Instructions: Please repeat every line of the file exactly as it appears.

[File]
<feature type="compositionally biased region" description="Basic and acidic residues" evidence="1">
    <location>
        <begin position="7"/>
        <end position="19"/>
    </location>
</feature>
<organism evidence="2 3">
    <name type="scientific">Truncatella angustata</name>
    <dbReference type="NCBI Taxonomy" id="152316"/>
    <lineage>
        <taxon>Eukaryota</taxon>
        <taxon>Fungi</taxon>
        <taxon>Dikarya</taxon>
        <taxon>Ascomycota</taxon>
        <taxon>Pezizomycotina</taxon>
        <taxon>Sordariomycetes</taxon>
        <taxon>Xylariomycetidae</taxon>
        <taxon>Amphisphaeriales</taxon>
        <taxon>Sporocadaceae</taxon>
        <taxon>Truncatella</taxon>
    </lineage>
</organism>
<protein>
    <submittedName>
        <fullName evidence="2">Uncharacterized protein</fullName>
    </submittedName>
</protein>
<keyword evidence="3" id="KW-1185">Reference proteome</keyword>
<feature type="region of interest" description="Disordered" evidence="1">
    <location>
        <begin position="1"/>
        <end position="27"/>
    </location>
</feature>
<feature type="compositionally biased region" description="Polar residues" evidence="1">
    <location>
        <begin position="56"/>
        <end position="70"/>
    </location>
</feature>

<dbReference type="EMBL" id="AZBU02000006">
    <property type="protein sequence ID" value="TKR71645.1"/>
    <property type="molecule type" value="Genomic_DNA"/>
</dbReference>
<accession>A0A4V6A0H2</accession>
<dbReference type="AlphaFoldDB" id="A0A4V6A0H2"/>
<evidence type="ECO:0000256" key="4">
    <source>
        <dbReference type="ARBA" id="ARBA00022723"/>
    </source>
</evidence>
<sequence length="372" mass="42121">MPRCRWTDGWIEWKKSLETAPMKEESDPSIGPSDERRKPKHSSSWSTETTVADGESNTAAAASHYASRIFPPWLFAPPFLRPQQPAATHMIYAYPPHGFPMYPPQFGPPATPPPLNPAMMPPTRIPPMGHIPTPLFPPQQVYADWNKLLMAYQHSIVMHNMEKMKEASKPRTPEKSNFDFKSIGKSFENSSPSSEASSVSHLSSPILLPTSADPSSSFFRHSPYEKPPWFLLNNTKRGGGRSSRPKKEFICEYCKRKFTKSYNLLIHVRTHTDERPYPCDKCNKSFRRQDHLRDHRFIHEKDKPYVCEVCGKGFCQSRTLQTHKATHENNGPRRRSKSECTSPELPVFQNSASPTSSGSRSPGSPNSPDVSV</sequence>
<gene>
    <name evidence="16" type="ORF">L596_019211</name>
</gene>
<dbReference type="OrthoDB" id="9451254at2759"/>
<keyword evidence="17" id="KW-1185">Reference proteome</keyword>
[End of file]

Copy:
<feature type="compositionally biased region" description="Basic and acidic residues" evidence="1">
    <location>
        <begin position="7"/>
        <end position="19"/>
    </location>
</feature>
<organism evidence="2 3">
    <name type="scientific">Truncatella angustata</name>
    <dbReference type="NCBI Taxonomy" id="152316"/>
    <lineage>
        <taxon>Eukaryota</taxon>
        <taxon>Fungi</taxon>
        <taxon>Dikarya</taxon>
        <taxon>Ascomycota</taxon>
        <taxon>Pezizomycotina</taxon>
        <taxon>Sordariomycetes</taxon>
        <taxon>Xylariomycetidae</taxon>
        <taxon>Amphisphaeriales</taxon>
        <taxon>Sporocadaceae</taxon>
        <taxon>Truncatella</taxon>
    </lineage>
</organism>
<protein>
    <submittedName>
        <fullName evidence="2">Uncharacterized protein</fullName>
    </submittedName>
</protein>
<keyword evidence="3" id="KW-1185">Reference proteome</keyword>
<feature type="region of interest" description="Disordered" evidence="1">
    <location>
        <begin position="1"/>
        <end position="27"/>
    </location>
</feature>
<feature type="compositionally biased region" description="Polar residues" evidence="1">
    <location>
        <begin position="56"/>
        <end position="70"/>
    </location>
</feature>

<dbReference type="EMBL" id="AZBU02000006">
    <property type="protein sequence ID" value="TKR71645.1"/>
    <property type="molecule type" value="Genomic_DNA"/>
</dbReference>
<accession>A0A4V6A0H2</accession>
<dbReference type="AlphaFoldDB" id="A0A4V6A0H2"/>
<evidence type="ECO:0000256" key="4">
    <source>
        <dbReference type="ARBA" id="ARBA00022723"/>
    </source>
</evidence>
<sequence length="372" mass="42121">MPRCRWTDGWIEWKKSLETAPMKEESDPSIGPSDERRKPKHSSSWSTETTVADGESNTAAAASHYASRIFPPWLFAPPFLRPQQPAATHMIYAYPPHGFPMYPPQFGPPATPPPLNPAMMPPTRIPPMGHIPTPLFPPQQVYADWNKLLMAYQHSIVMHNMEKMKEASKPRTPEKSNFDFKSIGKSFENSSPSSEASSVSHLSSPILLPTSADPSSSFFRHSPYEKPPWFLLNNTKRGGGRSSRPKKEFICEYCKRKFTKSYNLLIHVRTHTDERPYPCDKCNKSFRRQDHLRDHRFIHEKDKPYVCEVCGKGFCQSRTLQTHKATHENNGPRRRSKSECTSPELPVFQNSASPTSSGSRSPGSPNSPDVSV</sequence>
<gene>
    <name evidence="16" type="ORF">L596_019211</name>
</gene>
<dbReference type="OrthoDB" id="9451254at2759"/>
<keyword evidence="17" id="KW-1185">Reference proteome</keyword>